"It'll take some gettin' use to the idea," Samuel honestly said. "Havin' a ma again, a new house and more brothers…"
"It'll be just fine. You wait and see," Floyd promised him.
"What about Ma and baby Mary?" Levi looked up the hill to the grave.
"They're always gonna be here on that beautiful hill. And soon, you'll be old enough to ride over here and visit the grave whenever you want to," Floyd informed his youngest.
"Mrs. Hamilton, if we come and live with you, will you be able to braid hair like my ma and Mr. Jones?" Hannah asked.
Agnes smiled. "I'm sure I can. I braid my own hair every night before I go to bed." Agnes then reached out a hand and brought Hannah closer. "You're a very pretty little girl. You know, I always wanted a daughter and now, in you, I've been blessed with one."
"What do we call you?" Samuel still looked a little unsure.
"Soon you may call me Mrs. Walker or, maybe someday, you'll want to call me mother or ma. Actually, I would like that very much," Agnes told him softly.
Hannah and Levi smiled.
"A ma again," said Levi.
Now that the children appeared at least temporarily satisfied, Heyes stood up to shake Floyd's hand. "Well, once again, congratulations, you two. May I be the first to kiss the bride?"
Agnes blushed as Heyes and then Curry gave her a congratulatory kiss on the cheek.
"You have both done so much for the family," Agnes said with real feeling. "I thank you both and I don't know how we can possibly repay you."
When the Kid went on to shake Floyd's hand, he suddenly became more serious. "My invitation to stay still stands, Thaddeus. You know we'd all be gone if you hadn't stopped by and helped."
Curry shrugged his shoulders. "I needed a place for Joshua to heal up. It helped everyone when we stumbled on your ranch."
Nodding at the truth in this, Floyd now turned to Agnes and held out his hand. "Well, dear, should we go to your place and tell your boys?"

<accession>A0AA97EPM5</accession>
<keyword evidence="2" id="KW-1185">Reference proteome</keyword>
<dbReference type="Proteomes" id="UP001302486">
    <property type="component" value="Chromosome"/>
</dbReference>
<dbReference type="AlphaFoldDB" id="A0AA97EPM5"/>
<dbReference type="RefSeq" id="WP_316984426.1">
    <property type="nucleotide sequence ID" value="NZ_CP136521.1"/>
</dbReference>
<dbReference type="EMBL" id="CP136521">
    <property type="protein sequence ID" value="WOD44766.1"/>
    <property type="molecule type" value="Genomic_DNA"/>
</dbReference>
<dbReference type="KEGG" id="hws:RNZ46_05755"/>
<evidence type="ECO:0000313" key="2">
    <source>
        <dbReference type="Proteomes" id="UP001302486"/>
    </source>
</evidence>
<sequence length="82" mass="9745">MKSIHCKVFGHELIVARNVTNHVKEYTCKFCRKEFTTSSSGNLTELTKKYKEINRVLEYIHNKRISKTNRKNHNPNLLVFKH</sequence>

She took his hand and stood. "Yes, let's do that. One of my boys can bring you home later."
"You don't mind watchin' my young'uns, again?" Floyd asked as he looked towards Heyes and Kid.
"Of course not. Go and tell the Hamilton boys," Heyes said.
Curry followed them to the wagon. "Let me help you up, Floyd."
"Thanks, Thaddeus. I can't wait for this cast to come off!"
"Soon, dear, soon," Agnes said as Kid helped Floyd into the front of the wagon and together they rode off to the Hamilton ranch.
"What are we gonna do now?" Levi asked. "More lessons?"
"Well, after such big news, I reckon we ought to take to celebrate." Heyes sat down in one of the chairs again. "How would you like that?"
"As long as you don't hurt yourself or get your cast wet when you go off, Levi," Curry added.
The children didn't need telling twice. They all went off in different directions. Samuel went into the barn to work on his deer hide. Hannah went inside to start packing. Levi and Annie went for a walk in the field.
A few hours later, Heyes and Kid were standing by the corral watching the horses.
"Nice of the Walkers to say we can stay." Kid hitched a leg up on the bottom rung of the fence.
"Yeah, but don't you think we've stayed long enough?" Heyes asked.
"Depends. How are you doin'? May as well stay if you need a little longer to heal."
"I'll be okay." Curry frowned at his partner and Heyes added, "Well, maybe not to run away from a posse. But if we took it easy for awhile. Stay low and not look for trouble."
"Heyes, we always try to take it easy and not look for trouble. Trouble just has a way of findin' us." Kid paused for a moment. "That reminds me, someone was watchin' me yesterday at the creek while I was shootin'."
"Are you sure?"
"Of course I'm sure! I know when I'm bein' watched."
"Any idea of who it was?"
Heyes sighed. "More reason for us to leave as soon as possible."
A few minutes later, Samuel came out of the barn and joined the men watching the horses.
"Seems like you have something on your mind, Samuel," Heyes commented.
"Yeah – It'll be strange livin' at the Hamilton's ranch and havin' them as family."
"It'll be okay. And you can go to school." Curry continued to stare out in the corral.
"I know." Samuel paused for a long while. "Do you have to go? Pa said you could stay here."
"What makes you think we're leavin'?" Kid asked.
"I just heard you talkin' about it."
Curry and Heyes quickly glanced at each other.
Heyes put his arm around Samuel's shoulders. "Yeah, we have to be moving on."
"Is it because you're outlaws?" he suddenly blurted out.
Heyes' and Curry's eyes met. "What makes you think that?" asked Heyes.